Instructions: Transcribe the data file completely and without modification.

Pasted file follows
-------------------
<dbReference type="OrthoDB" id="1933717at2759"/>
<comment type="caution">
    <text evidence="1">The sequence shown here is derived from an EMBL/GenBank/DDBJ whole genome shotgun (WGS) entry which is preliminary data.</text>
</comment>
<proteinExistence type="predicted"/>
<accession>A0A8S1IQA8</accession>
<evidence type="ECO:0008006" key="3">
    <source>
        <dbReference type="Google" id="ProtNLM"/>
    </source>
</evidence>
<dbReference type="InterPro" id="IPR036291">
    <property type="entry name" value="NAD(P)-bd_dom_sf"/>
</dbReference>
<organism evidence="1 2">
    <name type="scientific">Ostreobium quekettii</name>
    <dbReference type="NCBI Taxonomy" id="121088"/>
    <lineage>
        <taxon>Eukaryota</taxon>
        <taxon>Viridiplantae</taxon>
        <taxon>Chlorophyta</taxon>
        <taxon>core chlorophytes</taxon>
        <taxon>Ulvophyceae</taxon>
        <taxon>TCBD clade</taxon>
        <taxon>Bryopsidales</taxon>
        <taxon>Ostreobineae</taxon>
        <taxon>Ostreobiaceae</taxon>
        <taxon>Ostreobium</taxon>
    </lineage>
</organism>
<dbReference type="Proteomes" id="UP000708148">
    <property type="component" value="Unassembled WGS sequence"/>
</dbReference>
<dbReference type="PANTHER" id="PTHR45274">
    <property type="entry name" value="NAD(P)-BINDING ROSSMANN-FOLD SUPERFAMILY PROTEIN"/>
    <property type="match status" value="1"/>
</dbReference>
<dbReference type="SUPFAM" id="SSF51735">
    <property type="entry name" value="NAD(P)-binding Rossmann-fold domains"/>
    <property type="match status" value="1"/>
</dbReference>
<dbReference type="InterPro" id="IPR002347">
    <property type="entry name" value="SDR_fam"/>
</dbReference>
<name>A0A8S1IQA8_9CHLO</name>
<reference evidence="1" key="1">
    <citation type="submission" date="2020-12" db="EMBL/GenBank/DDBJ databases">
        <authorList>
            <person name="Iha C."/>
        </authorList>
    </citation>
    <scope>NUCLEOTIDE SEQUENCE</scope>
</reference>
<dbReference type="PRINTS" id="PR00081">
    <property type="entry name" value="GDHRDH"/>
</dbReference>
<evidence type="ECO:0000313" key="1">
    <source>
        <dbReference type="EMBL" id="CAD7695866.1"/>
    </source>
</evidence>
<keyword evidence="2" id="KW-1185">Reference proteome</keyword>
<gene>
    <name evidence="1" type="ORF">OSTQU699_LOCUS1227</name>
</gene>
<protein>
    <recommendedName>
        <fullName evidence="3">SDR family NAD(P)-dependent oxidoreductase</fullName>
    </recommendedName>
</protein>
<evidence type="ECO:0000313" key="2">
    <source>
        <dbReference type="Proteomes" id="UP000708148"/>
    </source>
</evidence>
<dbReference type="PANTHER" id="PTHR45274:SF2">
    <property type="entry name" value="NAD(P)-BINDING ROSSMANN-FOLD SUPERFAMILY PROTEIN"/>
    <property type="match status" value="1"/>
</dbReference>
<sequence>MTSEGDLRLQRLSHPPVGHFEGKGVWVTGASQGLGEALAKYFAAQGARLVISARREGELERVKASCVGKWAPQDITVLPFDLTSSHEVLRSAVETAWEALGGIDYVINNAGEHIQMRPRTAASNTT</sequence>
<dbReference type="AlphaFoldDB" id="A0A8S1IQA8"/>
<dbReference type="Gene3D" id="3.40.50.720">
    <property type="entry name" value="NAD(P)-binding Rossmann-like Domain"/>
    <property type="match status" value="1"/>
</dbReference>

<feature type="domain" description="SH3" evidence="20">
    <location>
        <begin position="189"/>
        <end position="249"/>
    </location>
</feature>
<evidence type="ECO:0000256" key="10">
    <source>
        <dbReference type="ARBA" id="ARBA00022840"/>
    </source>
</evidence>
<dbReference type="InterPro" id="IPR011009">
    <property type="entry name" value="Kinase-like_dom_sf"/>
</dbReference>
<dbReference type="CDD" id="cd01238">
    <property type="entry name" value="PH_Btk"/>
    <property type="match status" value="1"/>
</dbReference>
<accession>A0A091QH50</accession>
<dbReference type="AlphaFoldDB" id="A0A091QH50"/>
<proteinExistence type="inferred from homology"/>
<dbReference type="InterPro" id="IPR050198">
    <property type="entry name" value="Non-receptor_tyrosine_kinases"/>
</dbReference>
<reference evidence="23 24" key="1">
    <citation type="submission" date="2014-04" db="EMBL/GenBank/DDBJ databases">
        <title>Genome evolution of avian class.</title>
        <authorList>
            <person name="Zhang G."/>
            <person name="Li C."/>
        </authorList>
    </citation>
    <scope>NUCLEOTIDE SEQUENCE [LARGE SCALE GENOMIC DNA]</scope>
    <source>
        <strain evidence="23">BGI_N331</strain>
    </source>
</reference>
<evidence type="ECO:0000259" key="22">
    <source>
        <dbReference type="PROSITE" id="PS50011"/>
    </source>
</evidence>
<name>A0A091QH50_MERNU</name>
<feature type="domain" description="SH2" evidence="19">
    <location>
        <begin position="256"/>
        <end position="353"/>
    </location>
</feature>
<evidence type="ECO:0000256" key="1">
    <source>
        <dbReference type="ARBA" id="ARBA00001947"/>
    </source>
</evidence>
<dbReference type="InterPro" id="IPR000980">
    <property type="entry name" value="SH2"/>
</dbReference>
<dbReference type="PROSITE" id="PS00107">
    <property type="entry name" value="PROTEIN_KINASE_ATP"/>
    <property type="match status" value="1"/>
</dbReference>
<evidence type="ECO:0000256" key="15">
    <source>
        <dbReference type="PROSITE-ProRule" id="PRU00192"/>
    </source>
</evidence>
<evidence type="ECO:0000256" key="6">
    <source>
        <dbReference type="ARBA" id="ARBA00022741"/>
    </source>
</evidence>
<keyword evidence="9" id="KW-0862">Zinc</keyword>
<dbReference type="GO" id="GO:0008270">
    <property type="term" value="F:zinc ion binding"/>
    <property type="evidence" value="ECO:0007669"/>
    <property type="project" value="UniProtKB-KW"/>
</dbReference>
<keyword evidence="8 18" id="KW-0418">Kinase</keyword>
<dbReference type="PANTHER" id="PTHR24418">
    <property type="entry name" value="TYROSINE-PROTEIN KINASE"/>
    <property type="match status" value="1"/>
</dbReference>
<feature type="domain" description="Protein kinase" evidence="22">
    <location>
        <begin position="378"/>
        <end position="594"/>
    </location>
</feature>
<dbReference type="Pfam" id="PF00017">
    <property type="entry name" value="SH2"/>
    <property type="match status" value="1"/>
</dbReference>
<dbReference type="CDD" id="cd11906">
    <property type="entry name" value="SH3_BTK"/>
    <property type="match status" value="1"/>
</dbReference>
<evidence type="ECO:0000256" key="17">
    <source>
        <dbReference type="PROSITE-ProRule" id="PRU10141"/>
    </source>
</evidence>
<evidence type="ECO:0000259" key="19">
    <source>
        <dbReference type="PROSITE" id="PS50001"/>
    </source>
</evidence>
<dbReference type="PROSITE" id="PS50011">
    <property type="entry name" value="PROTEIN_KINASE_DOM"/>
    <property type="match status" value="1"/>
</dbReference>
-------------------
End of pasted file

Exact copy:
<dbReference type="OrthoDB" id="1933717at2759"/>
<comment type="caution">
    <text evidence="1">The sequence shown here is derived from an EMBL/GenBank/DDBJ whole genome shotgun (WGS) entry which is preliminary data.</text>
</comment>
<proteinExistence type="predicted"/>
<accession>A0A8S1IQA8</accession>
<evidence type="ECO:0008006" key="3">
    <source>
        <dbReference type="Google" id="ProtNLM"/>
    </source>
</evidence>
<dbReference type="InterPro" id="IPR036291">
    <property type="entry name" value="NAD(P)-bd_dom_sf"/>
</dbReference>
<organism evidence="1 2">
    <name type="scientific">Ostreobium quekettii</name>
    <dbReference type="NCBI Taxonomy" id="121088"/>
    <lineage>
        <taxon>Eukaryota</taxon>
        <taxon>Viridiplantae</taxon>
        <taxon>Chlorophyta</taxon>
        <taxon>core chlorophytes</taxon>
        <taxon>Ulvophyceae</taxon>
        <taxon>TCBD clade</taxon>
        <taxon>Bryopsidales</taxon>
        <taxon>Ostreobineae</taxon>
        <taxon>Ostreobiaceae</taxon>
        <taxon>Ostreobium</taxon>
    </lineage>
</organism>
<dbReference type="Proteomes" id="UP000708148">
    <property type="component" value="Unassembled WGS sequence"/>
</dbReference>
<dbReference type="PANTHER" id="PTHR45274">
    <property type="entry name" value="NAD(P)-BINDING ROSSMANN-FOLD SUPERFAMILY PROTEIN"/>
    <property type="match status" value="1"/>
</dbReference>
<dbReference type="SUPFAM" id="SSF51735">
    <property type="entry name" value="NAD(P)-binding Rossmann-fold domains"/>
    <property type="match status" value="1"/>
</dbReference>
<dbReference type="InterPro" id="IPR002347">
    <property type="entry name" value="SDR_fam"/>
</dbReference>
<name>A0A8S1IQA8_9CHLO</name>
<reference evidence="1" key="1">
    <citation type="submission" date="2020-12" db="EMBL/GenBank/DDBJ databases">
        <authorList>
            <person name="Iha C."/>
        </authorList>
    </citation>
    <scope>NUCLEOTIDE SEQUENCE</scope>
</reference>
<dbReference type="PRINTS" id="PR00081">
    <property type="entry name" value="GDHRDH"/>
</dbReference>
<evidence type="ECO:0000313" key="1">
    <source>
        <dbReference type="EMBL" id="CAD7695866.1"/>
    </source>
</evidence>
<keyword evidence="2" id="KW-1185">Reference proteome</keyword>
<gene>
    <name evidence="1" type="ORF">OSTQU699_LOCUS1227</name>
</gene>
<protein>
    <recommendedName>
        <fullName evidence="3">SDR family NAD(P)-dependent oxidoreductase</fullName>
    </recommendedName>
</protein>
<evidence type="ECO:0000313" key="2">
    <source>
        <dbReference type="Proteomes" id="UP000708148"/>
    </source>
</evidence>
<dbReference type="PANTHER" id="PTHR45274:SF2">
    <property type="entry name" value="NAD(P)-BINDING ROSSMANN-FOLD SUPERFAMILY PROTEIN"/>
    <property type="match status" value="1"/>
</dbReference>
<sequence>MTSEGDLRLQRLSHPPVGHFEGKGVWVTGASQGLGEALAKYFAAQGARLVISARREGELERVKASCVGKWAPQDITVLPFDLTSSHEVLRSAVETAWEALGGIDYVINNAGEHIQMRPRTAASNTT</sequence>
<dbReference type="AlphaFoldDB" id="A0A8S1IQA8"/>
<dbReference type="Gene3D" id="3.40.50.720">
    <property type="entry name" value="NAD(P)-binding Rossmann-like Domain"/>
    <property type="match status" value="1"/>
</dbReference>

<feature type="domain" description="SH3" evidence="20">
    <location>
        <begin position="189"/>
        <end position="249"/>
    </location>
</feature>
<evidence type="ECO:0000256" key="10">
    <source>
        <dbReference type="ARBA" id="ARBA00022840"/>
    </source>
</evidence>
<dbReference type="InterPro" id="IPR011009">
    <property type="entry name" value="Kinase-like_dom_sf"/>
</dbReference>
<dbReference type="CDD" id="cd01238">
    <property type="entry name" value="PH_Btk"/>
    <property type="match status" value="1"/>
</dbReference>
<accession>A0A091QH50</accession>
<dbReference type="AlphaFoldDB" id="A0A091QH50"/>
<proteinExistence type="inferred from homology"/>
<dbReference type="InterPro" id="IPR050198">
    <property type="entry name" value="Non-receptor_tyrosine_kinases"/>
</dbReference>
<reference evidence="23 24" key="1">
    <citation type="submission" date="2014-04" db="EMBL/GenBank/DDBJ databases">
        <title>Genome evolution of avian class.</title>
        <authorList>
            <person name="Zhang G."/>
            <person name="Li C."/>
        </authorList>
    </citation>
    <scope>NUCLEOTIDE SEQUENCE [LARGE SCALE GENOMIC DNA]</scope>
    <source>
        <strain evidence="23">BGI_N331</strain>
    </source>
</reference>
<evidence type="ECO:0000259" key="22">
    <source>
        <dbReference type="PROSITE" id="PS50011"/>
    </source>
</evidence>
<name>A0A091QH50_MERNU</name>
<feature type="domain" description="SH2" evidence="19">
    <location>
        <begin position="256"/>
        <end position="353"/>
    </location>
</feature>
<evidence type="ECO:0000256" key="1">
    <source>
        <dbReference type="ARBA" id="ARBA00001947"/>
    </source>
</evidence>
<dbReference type="InterPro" id="IPR000980">
    <property type="entry name" value="SH2"/>
</dbReference>
<dbReference type="PROSITE" id="PS00107">
    <property type="entry name" value="PROTEIN_KINASE_ATP"/>
    <property type="match status" value="1"/>
</dbReference>
<evidence type="ECO:0000256" key="15">
    <source>
        <dbReference type="PROSITE-ProRule" id="PRU00192"/>
    </source>
</evidence>
<evidence type="ECO:0000256" key="6">
    <source>
        <dbReference type="ARBA" id="ARBA00022741"/>
    </source>
</evidence>
<keyword evidence="9" id="KW-0862">Zinc</keyword>
<dbReference type="GO" id="GO:0008270">
    <property type="term" value="F:zinc ion binding"/>
    <property type="evidence" value="ECO:0007669"/>
    <property type="project" value="UniProtKB-KW"/>
</dbReference>
<keyword evidence="8 18" id="KW-0418">Kinase</keyword>
<dbReference type="PANTHER" id="PTHR24418">
    <property type="entry name" value="TYROSINE-PROTEIN KINASE"/>
    <property type="match status" value="1"/>
</dbReference>
<feature type="domain" description="Protein kinase" evidence="22">
    <location>
        <begin position="378"/>
        <end position="594"/>
    </location>
</feature>
<dbReference type="Pfam" id="PF00017">
    <property type="entry name" value="SH2"/>
    <property type="match status" value="1"/>
</dbReference>
<dbReference type="CDD" id="cd11906">
    <property type="entry name" value="SH3_BTK"/>
    <property type="match status" value="1"/>
</dbReference>
<evidence type="ECO:0000256" key="17">
    <source>
        <dbReference type="PROSITE-ProRule" id="PRU10141"/>
    </source>
</evidence>
<evidence type="ECO:0000259" key="19">
    <source>
        <dbReference type="PROSITE" id="PS50001"/>
    </source>
</evidence>
<dbReference type="PROSITE" id="PS50011">
    <property type="entry name" value="PROTEIN_KINASE_DOM"/>
    <property type="match status" value="1"/>
</dbReference>